It is crucial not to leave out anything when recording your monthly expenses or bills. Even the slightest amount spent on your property needs to be projected and counted. Gus Dahleh is very meticulous when it comes to calculating his monthly expenses on his commercial rental properties. He makes sure that everything is accounted for to keep his records accurate. 

Every expense is unique but here are the most common monthly expense for rental properties:

  • Property Tax Rate
  • Property Management Fees
  • Leasing Fees
  • Utility Bills
  • Replacement Reserve Cost
  • Pest Control Expense
  • Accounting and Legal Cost
  • Advertising Fees

Step 3: Rate of Returns Calculation

The last part of your spreadsheet organization is dedicated to calculating your return rates. Rate-of-return calculation in rental property investment projects the amount of profit you earn throughout the course of one month, six months, or a year. Each calculation must be projected in separate sections. Gus Dahleh, as a renowned investor, also is particular in keeping records of his own income. This methodology allows him to see if it was all worth the effort or if there is something wrong with his operation. Here is the list of information included in this section. 

Net Operating Income

Net operating income (NOI) is an essential part of measuring your earnings. It shows the amount you gained and the amount you spent at a given time. Net operating income is assessed by subtracting your all operating expenses from your gross profit. 

Formula: Gross Operating Income (GOI) – Operating Expenses = NOI

Capitalization Rate

Capitalization Rate or “Cap Rate” is the equation that determines the potential profitability of the investment. Gus Dahleh will typically look at a property’s income and compare it to the current value of the property. If the current property value is either depreciating or appreciating, this action will help you determine the cap rate.

Formula: NOI/Property Value = Capitalization Rate

Cash-on-Cash Return

Cash-on-cash return is an important factor that measures your total annual return earned from your investments in contrast to the cost of the mortgage you paid for. It is basically determining the total amount of cash you invested in the rental property and the total profit you earned.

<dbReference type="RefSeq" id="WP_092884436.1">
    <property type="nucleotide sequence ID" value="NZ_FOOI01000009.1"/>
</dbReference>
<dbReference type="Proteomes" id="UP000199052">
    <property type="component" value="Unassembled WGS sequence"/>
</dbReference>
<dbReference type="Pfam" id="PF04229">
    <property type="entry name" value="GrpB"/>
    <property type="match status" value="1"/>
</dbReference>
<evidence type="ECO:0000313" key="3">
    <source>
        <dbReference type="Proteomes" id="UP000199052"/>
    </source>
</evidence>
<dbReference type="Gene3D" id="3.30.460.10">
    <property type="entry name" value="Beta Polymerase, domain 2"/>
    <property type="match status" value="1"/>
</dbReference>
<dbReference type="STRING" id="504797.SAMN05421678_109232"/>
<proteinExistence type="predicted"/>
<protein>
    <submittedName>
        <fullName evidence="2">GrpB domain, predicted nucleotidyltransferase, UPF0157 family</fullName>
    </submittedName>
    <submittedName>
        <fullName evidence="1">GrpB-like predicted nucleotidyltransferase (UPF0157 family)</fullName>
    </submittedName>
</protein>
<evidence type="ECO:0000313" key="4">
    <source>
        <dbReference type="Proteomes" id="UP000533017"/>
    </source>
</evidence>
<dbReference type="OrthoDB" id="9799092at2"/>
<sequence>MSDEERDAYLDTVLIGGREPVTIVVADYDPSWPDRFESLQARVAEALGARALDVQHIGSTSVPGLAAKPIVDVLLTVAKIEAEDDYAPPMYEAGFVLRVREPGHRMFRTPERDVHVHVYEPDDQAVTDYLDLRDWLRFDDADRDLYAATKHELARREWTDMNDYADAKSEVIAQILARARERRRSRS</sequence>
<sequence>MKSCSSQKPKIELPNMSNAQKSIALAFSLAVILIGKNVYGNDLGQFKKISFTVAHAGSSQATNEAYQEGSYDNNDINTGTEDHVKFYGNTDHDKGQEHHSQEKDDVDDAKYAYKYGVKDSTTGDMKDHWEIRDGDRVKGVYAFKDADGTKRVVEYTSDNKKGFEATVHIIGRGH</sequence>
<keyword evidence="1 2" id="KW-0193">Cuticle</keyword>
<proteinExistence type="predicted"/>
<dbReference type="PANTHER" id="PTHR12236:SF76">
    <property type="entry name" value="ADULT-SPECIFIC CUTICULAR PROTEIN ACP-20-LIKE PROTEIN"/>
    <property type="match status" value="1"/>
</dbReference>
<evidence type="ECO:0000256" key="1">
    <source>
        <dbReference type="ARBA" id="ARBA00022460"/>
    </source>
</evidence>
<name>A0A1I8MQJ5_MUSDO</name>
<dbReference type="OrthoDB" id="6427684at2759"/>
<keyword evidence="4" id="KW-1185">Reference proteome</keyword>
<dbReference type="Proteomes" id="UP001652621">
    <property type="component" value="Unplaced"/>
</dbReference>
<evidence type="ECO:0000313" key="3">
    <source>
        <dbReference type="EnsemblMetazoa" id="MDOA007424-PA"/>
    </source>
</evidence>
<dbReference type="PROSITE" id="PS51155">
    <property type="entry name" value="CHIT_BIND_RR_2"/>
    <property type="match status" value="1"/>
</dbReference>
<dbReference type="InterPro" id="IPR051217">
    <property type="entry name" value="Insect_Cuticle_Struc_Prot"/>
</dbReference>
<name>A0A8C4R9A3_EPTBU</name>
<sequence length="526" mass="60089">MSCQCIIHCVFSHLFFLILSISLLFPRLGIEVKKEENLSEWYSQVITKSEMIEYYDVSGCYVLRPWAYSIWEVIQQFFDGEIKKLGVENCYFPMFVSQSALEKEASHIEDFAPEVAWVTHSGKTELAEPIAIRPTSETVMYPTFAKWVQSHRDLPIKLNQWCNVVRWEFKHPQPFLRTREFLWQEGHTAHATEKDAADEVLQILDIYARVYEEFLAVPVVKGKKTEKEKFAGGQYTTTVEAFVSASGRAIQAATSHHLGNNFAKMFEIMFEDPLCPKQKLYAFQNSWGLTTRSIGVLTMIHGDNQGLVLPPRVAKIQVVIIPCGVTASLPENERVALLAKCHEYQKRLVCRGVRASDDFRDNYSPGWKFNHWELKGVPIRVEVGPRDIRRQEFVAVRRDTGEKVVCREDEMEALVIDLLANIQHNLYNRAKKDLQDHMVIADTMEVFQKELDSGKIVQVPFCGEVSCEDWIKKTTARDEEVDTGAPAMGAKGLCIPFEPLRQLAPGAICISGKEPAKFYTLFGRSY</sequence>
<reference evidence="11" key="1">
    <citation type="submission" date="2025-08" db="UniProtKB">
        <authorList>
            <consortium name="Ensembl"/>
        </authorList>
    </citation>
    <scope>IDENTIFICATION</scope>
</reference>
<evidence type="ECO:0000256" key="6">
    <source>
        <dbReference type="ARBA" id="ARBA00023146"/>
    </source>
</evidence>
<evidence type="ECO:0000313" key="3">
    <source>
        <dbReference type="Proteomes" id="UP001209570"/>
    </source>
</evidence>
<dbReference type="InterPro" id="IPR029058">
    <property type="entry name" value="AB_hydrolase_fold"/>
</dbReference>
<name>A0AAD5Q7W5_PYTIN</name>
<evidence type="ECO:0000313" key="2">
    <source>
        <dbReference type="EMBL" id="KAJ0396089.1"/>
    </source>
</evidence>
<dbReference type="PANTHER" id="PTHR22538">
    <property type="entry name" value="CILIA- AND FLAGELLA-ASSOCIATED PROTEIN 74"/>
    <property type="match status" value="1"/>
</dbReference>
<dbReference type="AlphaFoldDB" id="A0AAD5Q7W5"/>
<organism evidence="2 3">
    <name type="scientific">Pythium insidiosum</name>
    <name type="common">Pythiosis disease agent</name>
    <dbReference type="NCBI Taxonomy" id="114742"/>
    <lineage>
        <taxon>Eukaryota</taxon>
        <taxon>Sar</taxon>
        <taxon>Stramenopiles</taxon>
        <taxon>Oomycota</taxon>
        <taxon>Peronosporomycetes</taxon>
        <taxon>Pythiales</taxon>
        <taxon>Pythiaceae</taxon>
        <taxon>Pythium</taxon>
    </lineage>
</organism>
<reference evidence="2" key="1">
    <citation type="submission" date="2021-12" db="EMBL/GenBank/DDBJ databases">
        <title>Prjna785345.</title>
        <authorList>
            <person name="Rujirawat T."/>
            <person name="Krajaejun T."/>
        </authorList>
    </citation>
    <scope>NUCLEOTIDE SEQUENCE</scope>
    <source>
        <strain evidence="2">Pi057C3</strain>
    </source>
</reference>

Formula: Pre-Tax Cash Inflow / Total Cash Invested = Cash-on-Cash Return

Real estate investors keep a keen eye on the finances of property investment. It is significant in making important decisions and forecasting possible problems and losses. Gus Dahleh is a wise property investor that ensures all cashflow is recorded and accounted for. These tips from Gus Dahleh can be of great aid in knowing what certain courses of action to consider for future investments. 

About Gus Dahleh

Gus Dahleh is a business tycoon that made countless successful property investments. His experience and knowledge in commercial property development made him one of the most reputable and credible real estate investors of this generation.

Gus Dahleh’s proven reputation and cunning wit in the industry made him the market leader of the real estate industry. He is an impeccable man with impeccable intelligence. Visit or to find out more about him and his work. 

Learn more about Gus Dahleh here: 

Gus Dahleh on Quora

Gus Dahleh on Crunchbase

Gus Dahleh on Medium

Gus Dahleh on Youtube

Gus Dahleh on Talk Markets

Gus Dahleh on Muckrack

Gus Dahleh on F6S

Gus Dahleh on About Me

Gus Dahleh on Soundcloud

Gus Dahleh Crunchbase Organization

Gus Dahleh on Thrive Global

From television to the internet platform, Greg switched his journey in digital media with California Herald. After serving as a journalist for popular news channels he currently contributes his experience for California Herald by writing latest and trending Politics news.